The show keeps many of the film’s best elements, notably the Oscar-winning costume designs (the dress made of flip-flops, for example) but also fleshes out the dialogue in some places and bungs in a few extra songs.

What elevates the show above other ‘jukebox’ musicals is the story.  Songs from the film’s soundtrack are used judiciously to develop the plot or reveal character, rather than the lazy shoehorning of an artist’s back catalogue that you get with so many of these things.  This show has heart – most of it comes from Jason Donovan’s character, as the gay man worried he won’t be able to be a good father to his surprise six-year-old son.  But also you can’t help loving Richard Grieve in Terence Stamp’s iconic role as Bernadette the ageing transsexual.  Grieve brings grace and elegance to the role, knowing when to lower his vocal register to butch up for a scathing putdown or filthy punchline.  The third in this trash-talking trio is Graham Weaver as young Adam.  He gives us a show-stopping performance of a medley of Kylie Minogue songs – This is a deviation from the film that doesn’t sit well with me: the characters’ obsession with ABBA has been swapped for a Kylie fetish.  I’m guessing this is to avoid clashes with hugely successful jukebox show Mamma Mia!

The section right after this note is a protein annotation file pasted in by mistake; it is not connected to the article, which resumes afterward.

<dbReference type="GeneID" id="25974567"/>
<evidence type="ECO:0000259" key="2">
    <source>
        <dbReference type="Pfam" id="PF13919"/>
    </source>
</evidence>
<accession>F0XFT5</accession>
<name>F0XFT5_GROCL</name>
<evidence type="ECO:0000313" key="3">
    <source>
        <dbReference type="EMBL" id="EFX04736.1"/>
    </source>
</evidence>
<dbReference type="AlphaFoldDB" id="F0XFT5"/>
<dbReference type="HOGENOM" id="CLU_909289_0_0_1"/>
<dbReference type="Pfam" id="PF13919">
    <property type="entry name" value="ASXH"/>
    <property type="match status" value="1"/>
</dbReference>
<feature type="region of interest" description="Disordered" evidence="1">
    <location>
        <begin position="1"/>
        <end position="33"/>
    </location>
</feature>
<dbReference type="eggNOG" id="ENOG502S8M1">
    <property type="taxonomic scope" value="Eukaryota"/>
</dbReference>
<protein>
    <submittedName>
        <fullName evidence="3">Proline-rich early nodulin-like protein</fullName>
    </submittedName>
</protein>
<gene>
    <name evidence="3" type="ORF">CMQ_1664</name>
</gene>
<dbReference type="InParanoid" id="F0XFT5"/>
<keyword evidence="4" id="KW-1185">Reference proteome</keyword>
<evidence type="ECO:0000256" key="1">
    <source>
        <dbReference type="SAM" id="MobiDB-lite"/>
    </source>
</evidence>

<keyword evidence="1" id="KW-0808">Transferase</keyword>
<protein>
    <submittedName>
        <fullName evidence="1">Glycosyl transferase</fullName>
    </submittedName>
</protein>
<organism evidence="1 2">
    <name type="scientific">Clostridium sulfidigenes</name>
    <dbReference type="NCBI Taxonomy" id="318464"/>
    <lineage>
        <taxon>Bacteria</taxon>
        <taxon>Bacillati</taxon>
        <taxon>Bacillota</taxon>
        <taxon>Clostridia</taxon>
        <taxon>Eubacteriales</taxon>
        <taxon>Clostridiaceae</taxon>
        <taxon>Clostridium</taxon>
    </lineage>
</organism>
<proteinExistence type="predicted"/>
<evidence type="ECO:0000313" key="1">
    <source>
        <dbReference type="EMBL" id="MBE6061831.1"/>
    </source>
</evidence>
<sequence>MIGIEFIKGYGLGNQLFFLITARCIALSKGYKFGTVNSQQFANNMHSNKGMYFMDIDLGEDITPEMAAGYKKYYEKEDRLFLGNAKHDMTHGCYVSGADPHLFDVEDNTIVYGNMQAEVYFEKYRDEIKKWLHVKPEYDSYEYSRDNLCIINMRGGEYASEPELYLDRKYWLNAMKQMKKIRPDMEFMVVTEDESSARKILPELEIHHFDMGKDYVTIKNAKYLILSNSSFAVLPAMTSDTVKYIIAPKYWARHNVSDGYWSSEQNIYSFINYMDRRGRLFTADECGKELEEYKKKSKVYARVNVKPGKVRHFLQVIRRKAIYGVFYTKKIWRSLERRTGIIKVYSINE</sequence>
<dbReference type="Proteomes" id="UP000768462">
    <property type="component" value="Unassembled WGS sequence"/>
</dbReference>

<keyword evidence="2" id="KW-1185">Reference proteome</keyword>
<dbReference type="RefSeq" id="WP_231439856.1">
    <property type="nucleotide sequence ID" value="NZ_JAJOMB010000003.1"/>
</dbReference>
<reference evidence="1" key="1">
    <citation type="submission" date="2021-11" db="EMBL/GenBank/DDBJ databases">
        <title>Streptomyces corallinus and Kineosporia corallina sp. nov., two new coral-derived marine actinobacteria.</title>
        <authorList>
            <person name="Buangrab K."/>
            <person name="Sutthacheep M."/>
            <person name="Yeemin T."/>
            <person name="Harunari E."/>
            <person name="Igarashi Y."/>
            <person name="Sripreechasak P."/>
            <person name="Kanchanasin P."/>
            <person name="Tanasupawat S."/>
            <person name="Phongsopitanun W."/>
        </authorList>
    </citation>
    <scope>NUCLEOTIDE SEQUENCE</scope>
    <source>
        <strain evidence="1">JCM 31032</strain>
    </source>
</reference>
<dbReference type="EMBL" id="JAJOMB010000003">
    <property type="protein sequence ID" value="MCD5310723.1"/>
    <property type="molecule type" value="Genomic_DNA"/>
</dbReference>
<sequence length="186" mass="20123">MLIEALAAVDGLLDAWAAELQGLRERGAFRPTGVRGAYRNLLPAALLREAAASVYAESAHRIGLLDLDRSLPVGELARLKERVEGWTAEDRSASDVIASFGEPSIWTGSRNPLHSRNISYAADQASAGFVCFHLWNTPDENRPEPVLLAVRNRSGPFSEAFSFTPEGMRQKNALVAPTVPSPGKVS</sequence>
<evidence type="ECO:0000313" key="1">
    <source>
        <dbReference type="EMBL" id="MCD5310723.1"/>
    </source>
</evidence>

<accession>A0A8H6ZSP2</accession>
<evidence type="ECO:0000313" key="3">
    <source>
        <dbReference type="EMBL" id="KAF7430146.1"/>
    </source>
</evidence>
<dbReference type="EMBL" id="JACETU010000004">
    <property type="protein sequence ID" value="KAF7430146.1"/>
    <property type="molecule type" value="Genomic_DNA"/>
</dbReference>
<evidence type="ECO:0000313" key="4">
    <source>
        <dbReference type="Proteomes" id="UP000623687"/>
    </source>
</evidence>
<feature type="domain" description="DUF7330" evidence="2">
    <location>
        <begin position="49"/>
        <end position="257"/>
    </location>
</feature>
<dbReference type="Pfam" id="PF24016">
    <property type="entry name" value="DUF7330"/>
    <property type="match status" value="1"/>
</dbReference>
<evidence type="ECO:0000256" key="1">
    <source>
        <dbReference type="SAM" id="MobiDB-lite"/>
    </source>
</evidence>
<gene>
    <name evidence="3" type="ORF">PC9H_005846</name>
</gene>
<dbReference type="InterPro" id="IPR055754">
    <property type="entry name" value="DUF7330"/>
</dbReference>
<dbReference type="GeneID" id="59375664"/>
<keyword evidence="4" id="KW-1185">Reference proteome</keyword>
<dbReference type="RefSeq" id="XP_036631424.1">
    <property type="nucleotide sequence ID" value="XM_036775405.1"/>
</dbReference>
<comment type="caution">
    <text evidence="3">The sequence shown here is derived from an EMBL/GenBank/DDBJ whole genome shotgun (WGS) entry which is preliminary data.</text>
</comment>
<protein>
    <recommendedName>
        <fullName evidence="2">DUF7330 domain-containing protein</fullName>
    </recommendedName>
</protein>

Bernadette embarks on a hesitant relationship with mechanic Bob (Giles Watling) when he shows up to mend Priscilla’s engine.  Their scenes are genuinely touching – the show needs to balance out its depiction of straight people after the parade of redneck horrors.  Grieve and Watling make a lovely couple.  Frances Mayli McCann as Bob’s Vietnamese wife Cynthia is an hilarious, grotesque cameo, whose party piece with Ping-Pong balls makes your eyes water. Properly tear-jerking though are the moments between Donovan and his son Benj (played by the very sweet Oscar Francisco in the performance I saw).  These scenes are touching without being mawkish, showing that children won’t grow up to be homophobic unless you teach them to be.  Donovan is in good voice (and shape) and is matched by the rest of the company in this energetic and uplifting production.

The company is impressive.  Stand-outs include Alan Hunter whose turn as Tina Turner is literally staggering, and Ellie Leah as backwoods barmaid Shirley whose boobs have to be seen to be believed!

There were a few technical issues – it was the show’s first night at this venue: videos jamming, props going astray – but nothing obtrusive to mar my enjoyment.

For all its glitz and glamour, the show recognises that homophobia is still very much with us.  It’s not all sequins and champagne, darlings, but the emphasis is on fun.  It’s a positive view, a life-affirming view, and an exhilarating night at the theatre.